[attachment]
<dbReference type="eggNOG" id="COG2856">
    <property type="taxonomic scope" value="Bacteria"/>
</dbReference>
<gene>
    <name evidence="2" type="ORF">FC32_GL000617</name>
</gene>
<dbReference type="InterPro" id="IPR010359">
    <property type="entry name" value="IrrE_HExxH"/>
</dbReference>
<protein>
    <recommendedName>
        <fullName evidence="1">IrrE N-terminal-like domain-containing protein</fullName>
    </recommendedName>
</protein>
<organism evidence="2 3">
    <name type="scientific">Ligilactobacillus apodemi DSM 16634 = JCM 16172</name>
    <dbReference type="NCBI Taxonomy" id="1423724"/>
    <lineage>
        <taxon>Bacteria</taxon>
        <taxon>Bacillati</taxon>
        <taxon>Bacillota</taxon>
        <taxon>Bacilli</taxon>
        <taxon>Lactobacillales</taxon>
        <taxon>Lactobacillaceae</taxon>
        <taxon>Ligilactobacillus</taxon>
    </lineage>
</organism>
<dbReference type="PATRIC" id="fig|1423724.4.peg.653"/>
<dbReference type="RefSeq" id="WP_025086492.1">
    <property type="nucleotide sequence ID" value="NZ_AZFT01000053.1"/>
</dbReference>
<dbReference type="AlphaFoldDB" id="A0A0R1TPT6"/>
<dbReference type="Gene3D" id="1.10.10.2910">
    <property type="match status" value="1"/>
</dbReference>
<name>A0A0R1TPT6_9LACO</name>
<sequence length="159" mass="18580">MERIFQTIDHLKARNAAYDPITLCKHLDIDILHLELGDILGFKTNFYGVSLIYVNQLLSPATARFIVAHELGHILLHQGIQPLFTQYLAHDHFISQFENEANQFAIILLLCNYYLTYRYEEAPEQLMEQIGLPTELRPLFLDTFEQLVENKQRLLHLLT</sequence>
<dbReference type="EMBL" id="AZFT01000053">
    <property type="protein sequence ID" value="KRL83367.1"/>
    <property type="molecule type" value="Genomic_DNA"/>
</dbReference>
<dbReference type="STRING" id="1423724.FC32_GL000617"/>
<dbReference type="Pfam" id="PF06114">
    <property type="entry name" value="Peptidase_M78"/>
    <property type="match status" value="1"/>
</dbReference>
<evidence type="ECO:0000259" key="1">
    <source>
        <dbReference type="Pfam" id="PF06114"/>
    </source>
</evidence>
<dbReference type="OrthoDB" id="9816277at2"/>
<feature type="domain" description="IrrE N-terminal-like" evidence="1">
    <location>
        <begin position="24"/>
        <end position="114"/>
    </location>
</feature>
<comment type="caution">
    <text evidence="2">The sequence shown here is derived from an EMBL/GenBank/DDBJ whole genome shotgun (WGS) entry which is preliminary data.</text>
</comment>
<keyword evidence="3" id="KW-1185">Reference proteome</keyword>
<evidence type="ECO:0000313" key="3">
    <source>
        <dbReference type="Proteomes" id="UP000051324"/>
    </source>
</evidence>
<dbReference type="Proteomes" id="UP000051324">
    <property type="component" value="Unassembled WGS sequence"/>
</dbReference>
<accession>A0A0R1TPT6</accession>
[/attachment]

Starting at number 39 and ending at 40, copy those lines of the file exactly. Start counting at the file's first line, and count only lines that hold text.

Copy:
    <property type="protein sequence ID" value="KRL83367.1"/>
    <property type="molecule type" value="Genomic_DNA"/>